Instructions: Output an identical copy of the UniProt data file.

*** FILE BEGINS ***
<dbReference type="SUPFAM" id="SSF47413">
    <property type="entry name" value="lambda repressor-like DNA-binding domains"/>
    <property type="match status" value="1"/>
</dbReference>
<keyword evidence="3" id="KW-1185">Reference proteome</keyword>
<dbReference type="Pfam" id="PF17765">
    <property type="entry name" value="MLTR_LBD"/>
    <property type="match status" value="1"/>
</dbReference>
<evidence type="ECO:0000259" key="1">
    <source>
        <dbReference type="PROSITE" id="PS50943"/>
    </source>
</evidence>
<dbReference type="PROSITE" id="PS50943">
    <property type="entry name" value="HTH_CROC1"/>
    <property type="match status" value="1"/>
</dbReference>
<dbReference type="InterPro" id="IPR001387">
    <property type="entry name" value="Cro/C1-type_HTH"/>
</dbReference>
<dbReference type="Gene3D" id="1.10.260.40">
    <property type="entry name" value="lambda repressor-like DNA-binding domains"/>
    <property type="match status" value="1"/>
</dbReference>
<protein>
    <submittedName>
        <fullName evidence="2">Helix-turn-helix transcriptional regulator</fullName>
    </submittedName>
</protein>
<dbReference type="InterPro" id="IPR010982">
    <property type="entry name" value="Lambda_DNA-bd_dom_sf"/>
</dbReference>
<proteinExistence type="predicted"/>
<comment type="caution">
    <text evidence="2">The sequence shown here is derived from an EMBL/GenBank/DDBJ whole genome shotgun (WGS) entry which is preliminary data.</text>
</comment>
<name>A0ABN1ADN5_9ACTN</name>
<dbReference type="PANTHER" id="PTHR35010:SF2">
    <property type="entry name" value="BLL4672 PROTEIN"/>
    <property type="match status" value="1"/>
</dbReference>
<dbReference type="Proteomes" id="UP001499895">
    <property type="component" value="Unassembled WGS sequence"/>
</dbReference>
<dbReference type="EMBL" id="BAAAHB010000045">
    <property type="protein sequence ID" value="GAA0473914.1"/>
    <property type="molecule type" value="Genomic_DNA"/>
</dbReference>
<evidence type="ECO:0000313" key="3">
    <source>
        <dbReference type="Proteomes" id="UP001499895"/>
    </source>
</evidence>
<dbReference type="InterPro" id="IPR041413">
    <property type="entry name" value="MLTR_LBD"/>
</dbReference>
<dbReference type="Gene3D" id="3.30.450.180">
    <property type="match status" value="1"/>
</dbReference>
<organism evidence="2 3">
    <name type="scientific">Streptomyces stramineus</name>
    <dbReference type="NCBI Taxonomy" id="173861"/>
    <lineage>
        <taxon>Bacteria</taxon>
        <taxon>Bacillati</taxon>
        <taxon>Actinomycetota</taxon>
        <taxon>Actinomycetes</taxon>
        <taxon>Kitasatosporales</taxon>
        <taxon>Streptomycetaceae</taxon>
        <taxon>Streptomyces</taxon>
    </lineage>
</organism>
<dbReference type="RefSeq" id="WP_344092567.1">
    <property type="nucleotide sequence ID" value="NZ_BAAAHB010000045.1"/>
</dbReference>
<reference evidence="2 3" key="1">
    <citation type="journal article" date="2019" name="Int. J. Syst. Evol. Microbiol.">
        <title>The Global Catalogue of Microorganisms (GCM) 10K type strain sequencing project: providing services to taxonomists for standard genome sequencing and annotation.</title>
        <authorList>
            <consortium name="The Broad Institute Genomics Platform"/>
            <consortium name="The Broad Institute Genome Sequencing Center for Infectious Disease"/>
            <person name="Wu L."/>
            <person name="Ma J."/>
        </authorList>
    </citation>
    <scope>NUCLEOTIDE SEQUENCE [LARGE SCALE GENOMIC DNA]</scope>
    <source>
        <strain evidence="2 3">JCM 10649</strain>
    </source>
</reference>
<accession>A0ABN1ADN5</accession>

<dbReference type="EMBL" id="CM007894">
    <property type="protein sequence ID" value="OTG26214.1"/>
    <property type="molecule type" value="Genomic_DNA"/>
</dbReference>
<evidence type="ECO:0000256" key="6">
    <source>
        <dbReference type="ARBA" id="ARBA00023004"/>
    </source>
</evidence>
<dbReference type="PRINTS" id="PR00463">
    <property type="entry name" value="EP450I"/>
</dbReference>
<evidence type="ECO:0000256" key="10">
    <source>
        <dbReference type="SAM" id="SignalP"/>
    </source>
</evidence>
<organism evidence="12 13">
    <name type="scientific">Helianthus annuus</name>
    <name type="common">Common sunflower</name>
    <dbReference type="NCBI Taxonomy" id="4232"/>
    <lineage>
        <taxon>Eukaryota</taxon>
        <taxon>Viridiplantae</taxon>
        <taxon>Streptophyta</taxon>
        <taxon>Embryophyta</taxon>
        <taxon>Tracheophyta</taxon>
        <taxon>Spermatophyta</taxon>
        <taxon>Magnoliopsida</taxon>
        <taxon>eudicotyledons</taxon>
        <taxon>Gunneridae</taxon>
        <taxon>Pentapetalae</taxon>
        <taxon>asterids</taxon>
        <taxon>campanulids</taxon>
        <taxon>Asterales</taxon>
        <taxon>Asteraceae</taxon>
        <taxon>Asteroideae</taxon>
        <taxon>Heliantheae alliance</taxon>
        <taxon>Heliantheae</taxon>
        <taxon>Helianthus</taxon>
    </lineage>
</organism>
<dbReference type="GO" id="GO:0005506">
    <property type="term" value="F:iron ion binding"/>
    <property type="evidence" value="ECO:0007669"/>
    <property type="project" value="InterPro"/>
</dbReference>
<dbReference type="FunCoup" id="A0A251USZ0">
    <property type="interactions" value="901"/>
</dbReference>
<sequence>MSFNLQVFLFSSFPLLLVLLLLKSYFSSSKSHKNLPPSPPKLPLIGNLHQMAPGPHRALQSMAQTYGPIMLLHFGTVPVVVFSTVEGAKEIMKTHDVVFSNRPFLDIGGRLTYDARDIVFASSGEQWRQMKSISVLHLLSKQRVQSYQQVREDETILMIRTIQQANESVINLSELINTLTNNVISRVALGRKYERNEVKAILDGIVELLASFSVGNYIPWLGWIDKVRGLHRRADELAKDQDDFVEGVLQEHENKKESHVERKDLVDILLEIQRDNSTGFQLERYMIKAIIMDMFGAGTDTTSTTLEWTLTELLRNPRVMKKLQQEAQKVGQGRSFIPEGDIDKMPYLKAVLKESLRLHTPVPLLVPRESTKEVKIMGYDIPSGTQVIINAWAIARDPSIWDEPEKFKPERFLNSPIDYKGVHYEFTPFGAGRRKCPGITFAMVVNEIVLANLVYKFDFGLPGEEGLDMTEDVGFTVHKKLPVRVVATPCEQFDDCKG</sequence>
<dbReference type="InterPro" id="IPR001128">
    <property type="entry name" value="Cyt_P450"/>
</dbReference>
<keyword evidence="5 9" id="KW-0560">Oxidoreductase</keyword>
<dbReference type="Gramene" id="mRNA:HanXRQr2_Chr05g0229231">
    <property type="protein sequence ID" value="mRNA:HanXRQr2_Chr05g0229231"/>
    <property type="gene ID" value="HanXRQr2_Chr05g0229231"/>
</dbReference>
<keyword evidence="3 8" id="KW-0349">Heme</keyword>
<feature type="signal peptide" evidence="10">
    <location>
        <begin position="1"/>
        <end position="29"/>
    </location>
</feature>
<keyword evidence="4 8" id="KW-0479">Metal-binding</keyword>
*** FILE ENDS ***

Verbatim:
<dbReference type="SUPFAM" id="SSF47413">
    <property type="entry name" value="lambda repressor-like DNA-binding domains"/>
    <property type="match status" value="1"/>
</dbReference>
<keyword evidence="3" id="KW-1185">Reference proteome</keyword>
<dbReference type="Pfam" id="PF17765">
    <property type="entry name" value="MLTR_LBD"/>
    <property type="match status" value="1"/>
</dbReference>
<evidence type="ECO:0000259" key="1">
    <source>
        <dbReference type="PROSITE" id="PS50943"/>
    </source>
</evidence>
<dbReference type="PROSITE" id="PS50943">
    <property type="entry name" value="HTH_CROC1"/>
    <property type="match status" value="1"/>
</dbReference>
<dbReference type="InterPro" id="IPR001387">
    <property type="entry name" value="Cro/C1-type_HTH"/>
</dbReference>
<dbReference type="Gene3D" id="1.10.260.40">
    <property type="entry name" value="lambda repressor-like DNA-binding domains"/>
    <property type="match status" value="1"/>
</dbReference>
<protein>
    <submittedName>
        <fullName evidence="2">Helix-turn-helix transcriptional regulator</fullName>
    </submittedName>
</protein>
<dbReference type="InterPro" id="IPR010982">
    <property type="entry name" value="Lambda_DNA-bd_dom_sf"/>
</dbReference>
<proteinExistence type="predicted"/>
<comment type="caution">
    <text evidence="2">The sequence shown here is derived from an EMBL/GenBank/DDBJ whole genome shotgun (WGS) entry which is preliminary data.</text>
</comment>
<name>A0ABN1ADN5_9ACTN</name>
<dbReference type="PANTHER" id="PTHR35010:SF2">
    <property type="entry name" value="BLL4672 PROTEIN"/>
    <property type="match status" value="1"/>
</dbReference>
<dbReference type="Proteomes" id="UP001499895">
    <property type="component" value="Unassembled WGS sequence"/>
</dbReference>
<dbReference type="EMBL" id="BAAAHB010000045">
    <property type="protein sequence ID" value="GAA0473914.1"/>
    <property type="molecule type" value="Genomic_DNA"/>
</dbReference>
<evidence type="ECO:0000313" key="3">
    <source>
        <dbReference type="Proteomes" id="UP001499895"/>
    </source>
</evidence>
<dbReference type="InterPro" id="IPR041413">
    <property type="entry name" value="MLTR_LBD"/>
</dbReference>
<dbReference type="Gene3D" id="3.30.450.180">
    <property type="match status" value="1"/>
</dbReference>
<organism evidence="2 3">
    <name type="scientific">Streptomyces stramineus</name>
    <dbReference type="NCBI Taxonomy" id="173861"/>
    <lineage>
        <taxon>Bacteria</taxon>
        <taxon>Bacillati</taxon>
        <taxon>Actinomycetota</taxon>
        <taxon>Actinomycetes</taxon>
        <taxon>Kitasatosporales</taxon>
        <taxon>Streptomycetaceae</taxon>
        <taxon>Streptomyces</taxon>
    </lineage>
</organism>
<dbReference type="RefSeq" id="WP_344092567.1">
    <property type="nucleotide sequence ID" value="NZ_BAAAHB010000045.1"/>
</dbReference>
<reference evidence="2 3" key="1">
    <citation type="journal article" date="2019" name="Int. J. Syst. Evol. Microbiol.">
        <title>The Global Catalogue of Microorganisms (GCM) 10K type strain sequencing project: providing services to taxonomists for standard genome sequencing and annotation.</title>
        <authorList>
            <consortium name="The Broad Institute Genomics Platform"/>
            <consortium name="The Broad Institute Genome Sequencing Center for Infectious Disease"/>
            <person name="Wu L."/>
            <person name="Ma J."/>
        </authorList>
    </citation>
    <scope>NUCLEOTIDE SEQUENCE [LARGE SCALE GENOMIC DNA]</scope>
    <source>
        <strain evidence="2 3">JCM 10649</strain>
    </source>
</reference>
<accession>A0ABN1ADN5</accession>

<dbReference type="EMBL" id="CM007894">
    <property type="protein sequence ID" value="OTG26214.1"/>
    <property type="molecule type" value="Genomic_DNA"/>
</dbReference>
<evidence type="ECO:0000256" key="6">
    <source>
        <dbReference type="ARBA" id="ARBA00023004"/>
    </source>
</evidence>
<dbReference type="PRINTS" id="PR00463">
    <property type="entry name" value="EP450I"/>
</dbReference>
<evidence type="ECO:0000256" key="10">
    <source>
        <dbReference type="SAM" id="SignalP"/>
    </source>
</evidence>
<organism evidence="12 13">
    <name type="scientific">Helianthus annuus</name>
    <name type="common">Common sunflower</name>
    <dbReference type="NCBI Taxonomy" id="4232"/>
    <lineage>
        <taxon>Eukaryota</taxon>
        <taxon>Viridiplantae</taxon>
        <taxon>Streptophyta</taxon>
        <taxon>Embryophyta</taxon>
        <taxon>Tracheophyta</taxon>
        <taxon>Spermatophyta</taxon>
        <taxon>Magnoliopsida</taxon>
        <taxon>eudicotyledons</taxon>
        <taxon>Gunneridae</taxon>
        <taxon>Pentapetalae</taxon>
        <taxon>asterids</taxon>
        <taxon>campanulids</taxon>
        <taxon>Asterales</taxon>
        <taxon>Asteraceae</taxon>
        <taxon>Asteroideae</taxon>
        <taxon>Heliantheae alliance</taxon>
        <taxon>Heliantheae</taxon>
        <taxon>Helianthus</taxon>
    </lineage>
</organism>
<dbReference type="GO" id="GO:0005506">
    <property type="term" value="F:iron ion binding"/>
    <property type="evidence" value="ECO:0007669"/>
    <property type="project" value="InterPro"/>
</dbReference>
<dbReference type="FunCoup" id="A0A251USZ0">
    <property type="interactions" value="901"/>
</dbReference>
<sequence>MSFNLQVFLFSSFPLLLVLLLLKSYFSSSKSHKNLPPSPPKLPLIGNLHQMAPGPHRALQSMAQTYGPIMLLHFGTVPVVVFSTVEGAKEIMKTHDVVFSNRPFLDIGGRLTYDARDIVFASSGEQWRQMKSISVLHLLSKQRVQSYQQVREDETILMIRTIQQANESVINLSELINTLTNNVISRVALGRKYERNEVKAILDGIVELLASFSVGNYIPWLGWIDKVRGLHRRADELAKDQDDFVEGVLQEHENKKESHVERKDLVDILLEIQRDNSTGFQLERYMIKAIIMDMFGAGTDTTSTTLEWTLTELLRNPRVMKKLQQEAQKVGQGRSFIPEGDIDKMPYLKAVLKESLRLHTPVPLLVPRESTKEVKIMGYDIPSGTQVIINAWAIARDPSIWDEPEKFKPERFLNSPIDYKGVHYEFTPFGAGRRKCPGITFAMVVNEIVLANLVYKFDFGLPGEEGLDMTEDVGFTVHKKLPVRVVATPCEQFDDCKG</sequence>
<dbReference type="InterPro" id="IPR001128">
    <property type="entry name" value="Cyt_P450"/>
</dbReference>
<keyword evidence="5 9" id="KW-0560">Oxidoreductase</keyword>
<dbReference type="Gramene" id="mRNA:HanXRQr2_Chr05g0229231">
    <property type="protein sequence ID" value="mRNA:HanXRQr2_Chr05g0229231"/>
    <property type="gene ID" value="HanXRQr2_Chr05g0229231"/>
</dbReference>
<keyword evidence="3 8" id="KW-0349">Heme</keyword>
<feature type="signal peptide" evidence="10">
    <location>
        <begin position="1"/>
        <end position="29"/>
    </location>
</feature>
<keyword evidence="4 8" id="KW-0479">Metal-binding</keyword>